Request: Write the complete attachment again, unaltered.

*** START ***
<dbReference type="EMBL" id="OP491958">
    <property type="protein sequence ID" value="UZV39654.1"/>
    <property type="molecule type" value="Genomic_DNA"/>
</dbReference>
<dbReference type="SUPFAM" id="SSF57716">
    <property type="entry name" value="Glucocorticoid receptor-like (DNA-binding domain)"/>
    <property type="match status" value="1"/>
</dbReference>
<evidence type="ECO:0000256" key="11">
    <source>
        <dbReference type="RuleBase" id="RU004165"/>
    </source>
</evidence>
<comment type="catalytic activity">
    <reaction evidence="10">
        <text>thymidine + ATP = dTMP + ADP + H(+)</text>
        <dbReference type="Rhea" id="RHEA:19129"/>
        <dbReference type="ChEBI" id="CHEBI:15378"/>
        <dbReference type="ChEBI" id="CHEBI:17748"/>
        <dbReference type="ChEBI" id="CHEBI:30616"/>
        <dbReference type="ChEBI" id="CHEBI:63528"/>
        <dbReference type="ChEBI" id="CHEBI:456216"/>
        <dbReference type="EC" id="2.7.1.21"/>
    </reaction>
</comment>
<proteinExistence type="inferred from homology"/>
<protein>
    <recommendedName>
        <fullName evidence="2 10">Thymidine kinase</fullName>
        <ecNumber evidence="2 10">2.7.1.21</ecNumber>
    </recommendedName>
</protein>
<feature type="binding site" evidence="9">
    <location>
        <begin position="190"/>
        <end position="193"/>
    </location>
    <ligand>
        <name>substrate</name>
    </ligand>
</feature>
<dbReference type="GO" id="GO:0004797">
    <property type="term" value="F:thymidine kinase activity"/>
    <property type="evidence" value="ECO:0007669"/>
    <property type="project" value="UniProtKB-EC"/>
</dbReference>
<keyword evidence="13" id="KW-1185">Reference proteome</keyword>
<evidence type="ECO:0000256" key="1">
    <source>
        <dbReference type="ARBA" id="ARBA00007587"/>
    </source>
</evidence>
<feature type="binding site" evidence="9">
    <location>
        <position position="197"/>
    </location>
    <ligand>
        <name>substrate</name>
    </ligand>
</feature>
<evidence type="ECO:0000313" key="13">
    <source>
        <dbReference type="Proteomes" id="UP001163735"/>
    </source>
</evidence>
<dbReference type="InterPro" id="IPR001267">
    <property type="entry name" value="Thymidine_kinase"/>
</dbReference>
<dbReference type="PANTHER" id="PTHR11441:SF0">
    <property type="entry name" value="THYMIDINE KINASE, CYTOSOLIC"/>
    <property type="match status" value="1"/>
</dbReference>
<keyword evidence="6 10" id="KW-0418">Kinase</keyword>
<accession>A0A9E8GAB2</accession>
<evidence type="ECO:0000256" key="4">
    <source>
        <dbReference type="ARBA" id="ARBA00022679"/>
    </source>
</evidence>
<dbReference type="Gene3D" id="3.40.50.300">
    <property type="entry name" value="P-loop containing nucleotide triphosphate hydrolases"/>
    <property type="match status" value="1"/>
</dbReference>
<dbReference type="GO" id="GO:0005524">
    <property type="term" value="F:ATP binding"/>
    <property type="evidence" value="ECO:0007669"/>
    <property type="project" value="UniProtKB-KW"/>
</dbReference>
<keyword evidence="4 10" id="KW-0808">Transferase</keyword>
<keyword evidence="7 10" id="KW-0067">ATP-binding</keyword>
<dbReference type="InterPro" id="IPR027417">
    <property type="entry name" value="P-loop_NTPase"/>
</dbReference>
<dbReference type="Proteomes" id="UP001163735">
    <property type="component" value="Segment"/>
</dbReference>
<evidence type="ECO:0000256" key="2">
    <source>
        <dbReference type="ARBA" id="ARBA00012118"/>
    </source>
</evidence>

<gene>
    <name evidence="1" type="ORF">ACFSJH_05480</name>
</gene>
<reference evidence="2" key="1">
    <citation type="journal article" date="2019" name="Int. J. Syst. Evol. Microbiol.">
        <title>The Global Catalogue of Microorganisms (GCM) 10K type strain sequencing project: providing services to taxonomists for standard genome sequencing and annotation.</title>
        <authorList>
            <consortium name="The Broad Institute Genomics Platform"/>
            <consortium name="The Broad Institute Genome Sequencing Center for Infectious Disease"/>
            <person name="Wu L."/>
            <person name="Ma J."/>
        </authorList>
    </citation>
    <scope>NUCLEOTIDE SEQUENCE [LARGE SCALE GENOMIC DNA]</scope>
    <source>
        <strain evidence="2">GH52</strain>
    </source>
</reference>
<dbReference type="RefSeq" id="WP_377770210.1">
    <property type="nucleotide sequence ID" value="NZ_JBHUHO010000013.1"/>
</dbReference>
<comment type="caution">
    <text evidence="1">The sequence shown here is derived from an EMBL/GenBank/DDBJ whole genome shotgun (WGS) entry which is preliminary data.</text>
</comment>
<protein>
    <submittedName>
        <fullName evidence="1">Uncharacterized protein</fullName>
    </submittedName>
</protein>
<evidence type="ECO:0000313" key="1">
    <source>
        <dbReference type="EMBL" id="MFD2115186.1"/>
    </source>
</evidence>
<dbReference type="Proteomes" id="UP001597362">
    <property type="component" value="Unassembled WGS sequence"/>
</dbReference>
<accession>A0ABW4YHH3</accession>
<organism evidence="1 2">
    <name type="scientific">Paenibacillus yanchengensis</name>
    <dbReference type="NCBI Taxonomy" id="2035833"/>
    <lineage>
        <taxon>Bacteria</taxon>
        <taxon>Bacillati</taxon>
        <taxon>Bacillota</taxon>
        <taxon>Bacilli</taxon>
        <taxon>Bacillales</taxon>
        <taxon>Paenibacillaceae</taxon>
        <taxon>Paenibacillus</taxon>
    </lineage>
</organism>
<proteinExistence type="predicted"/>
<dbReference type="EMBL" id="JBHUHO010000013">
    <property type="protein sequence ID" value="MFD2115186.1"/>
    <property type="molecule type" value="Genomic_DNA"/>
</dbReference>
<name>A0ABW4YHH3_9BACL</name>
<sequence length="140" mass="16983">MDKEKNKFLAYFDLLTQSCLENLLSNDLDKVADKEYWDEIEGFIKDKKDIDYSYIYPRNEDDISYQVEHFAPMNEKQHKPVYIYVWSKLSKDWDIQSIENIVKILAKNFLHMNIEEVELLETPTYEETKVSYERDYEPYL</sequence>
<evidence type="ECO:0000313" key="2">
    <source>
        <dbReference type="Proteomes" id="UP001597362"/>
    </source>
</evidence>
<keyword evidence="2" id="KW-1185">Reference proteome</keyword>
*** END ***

<dbReference type="EMBL" id="OP491958">
    <property type="protein sequence ID" value="UZV39654.1"/>
    <property type="molecule type" value="Genomic_DNA"/>
</dbReference>
<dbReference type="SUPFAM" id="SSF57716">
    <property type="entry name" value="Glucocorticoid receptor-like (DNA-binding domain)"/>
    <property type="match status" value="1"/>
</dbReference>
<evidence type="ECO:0000256" key="11">
    <source>
        <dbReference type="RuleBase" id="RU004165"/>
    </source>
</evidence>
<comment type="catalytic activity">
    <reaction evidence="10">
        <text>thymidine + ATP = dTMP + ADP + H(+)</text>
        <dbReference type="Rhea" id="RHEA:19129"/>
        <dbReference type="ChEBI" id="CHEBI:15378"/>
        <dbReference type="ChEBI" id="CHEBI:17748"/>
        <dbReference type="ChEBI" id="CHEBI:30616"/>
        <dbReference type="ChEBI" id="CHEBI:63528"/>
        <dbReference type="ChEBI" id="CHEBI:456216"/>
        <dbReference type="EC" id="2.7.1.21"/>
    </reaction>
</comment>
<proteinExistence type="inferred from homology"/>
<protein>
    <recommendedName>
        <fullName evidence="2 10">Thymidine kinase</fullName>
        <ecNumber evidence="2 10">2.7.1.21</ecNumber>
    </recommendedName>
</protein>
<feature type="binding site" evidence="9">
    <location>
        <begin position="190"/>
        <end position="193"/>
    </location>
    <ligand>
        <name>substrate</name>
    </ligand>
</feature>
<dbReference type="GO" id="GO:0004797">
    <property type="term" value="F:thymidine kinase activity"/>
    <property type="evidence" value="ECO:0007669"/>
    <property type="project" value="UniProtKB-EC"/>
</dbReference>
<keyword evidence="13" id="KW-1185">Reference proteome</keyword>
<evidence type="ECO:0000256" key="1">
    <source>
        <dbReference type="ARBA" id="ARBA00007587"/>
    </source>
</evidence>
<feature type="binding site" evidence="9">
    <location>
        <position position="197"/>
    </location>
    <ligand>
        <name>substrate</name>
    </ligand>
</feature>
<evidence type="ECO:0000313" key="13">
    <source>
        <dbReference type="Proteomes" id="UP001163735"/>
    </source>
</evidence>
<dbReference type="InterPro" id="IPR001267">
    <property type="entry name" value="Thymidine_kinase"/>
</dbReference>
<dbReference type="PANTHER" id="PTHR11441:SF0">
    <property type="entry name" value="THYMIDINE KINASE, CYTOSOLIC"/>
    <property type="match status" value="1"/>
</dbReference>
<keyword evidence="6 10" id="KW-0418">Kinase</keyword>
<accession>A0A9E8GAB2</accession>
<evidence type="ECO:0000256" key="4">
    <source>
        <dbReference type="ARBA" id="ARBA00022679"/>
    </source>
</evidence>
<dbReference type="Gene3D" id="3.40.50.300">
    <property type="entry name" value="P-loop containing nucleotide triphosphate hydrolases"/>
    <property type="match status" value="1"/>
</dbReference>
<dbReference type="GO" id="GO:0005524">
    <property type="term" value="F:ATP binding"/>
    <property type="evidence" value="ECO:0007669"/>
    <property type="project" value="UniProtKB-KW"/>
</dbReference>
<keyword evidence="4 10" id="KW-0808">Transferase</keyword>
<keyword evidence="7 10" id="KW-0067">ATP-binding</keyword>
<dbReference type="InterPro" id="IPR027417">
    <property type="entry name" value="P-loop_NTPase"/>
</dbReference>
<dbReference type="Proteomes" id="UP001163735">
    <property type="component" value="Segment"/>
</dbReference>
<evidence type="ECO:0000256" key="2">
    <source>
        <dbReference type="ARBA" id="ARBA00012118"/>
    </source>
</evidence>

<gene>
    <name evidence="1" type="ORF">ACFSJH_05480</name>
</gene>
<reference evidence="2" key="1">
    <citation type="journal article" date="2019" name="Int. J. Syst. Evol. Microbiol.">
        <title>The Global Catalogue of Microorganisms (GCM) 10K type strain sequencing project: providing services to taxonomists for standard genome sequencing and annotation.</title>
        <authorList>
            <consortium name="The Broad Institute Genomics Platform"/>
            <consortium name="The Broad Institute Genome Sequencing Center for Infectious Disease"/>
            <person name="Wu L."/>
            <person name="Ma J."/>
        </authorList>
    </citation>
    <scope>NUCLEOTIDE SEQUENCE [LARGE SCALE GENOMIC DNA]</scope>
    <source>
        <strain evidence="2">GH52</strain>
    </source>
</reference>
<dbReference type="RefSeq" id="WP_377770210.1">
    <property type="nucleotide sequence ID" value="NZ_JBHUHO010000013.1"/>
</dbReference>
<comment type="caution">
    <text evidence="1">The sequence shown here is derived from an EMBL/GenBank/DDBJ whole genome shotgun (WGS) entry which is preliminary data.</text>
</comment>
<protein>
    <submittedName>
        <fullName evidence="1">Uncharacterized protein</fullName>
    </submittedName>
</protein>
<evidence type="ECO:0000313" key="1">
    <source>
        <dbReference type="EMBL" id="MFD2115186.1"/>
    </source>
</evidence>
<dbReference type="Proteomes" id="UP001597362">
    <property type="component" value="Unassembled WGS sequence"/>
</dbReference>
<accession>A0ABW4YHH3</accession>
<organism evidence="1 2">
    <name type="scientific">Paenibacillus yanchengensis</name>
    <dbReference type="NCBI Taxonomy" id="2035833"/>
    <lineage>
        <taxon>Bacteria</taxon>
        <taxon>Bacillati</taxon>
        <taxon>Bacillota</taxon>
        <taxon>Bacilli</taxon>
        <taxon>Bacillales</taxon>
        <taxon>Paenibacillaceae</taxon>
        <taxon>Paenibacillus</taxon>
    </lineage>
</organism>
<proteinExistence type="predicted"/>
<dbReference type="EMBL" id="JBHUHO010000013">
    <property type="protein sequence ID" value="MFD2115186.1"/>
    <property type="molecule type" value="Genomic_DNA"/>
</dbReference>
<name>A0ABW4YHH3_9BACL</name>
<sequence length="140" mass="16983">MDKEKNKFLAYFDLLTQSCLENLLSNDLDKVADKEYWDEIEGFIKDKKDIDYSYIYPRNEDDISYQVEHFAPMNEKQHKPVYIYVWSKLSKDWDIQSIENIVKILAKNFLHMNIEEVELLETPTYEETKVSYERDYEPYL</sequence>
<evidence type="ECO:0000313" key="2">
    <source>
        <dbReference type="Proteomes" id="UP001597362"/>
    </source>
</evidence>
<keyword evidence="2" id="KW-1185">Reference proteome</keyword>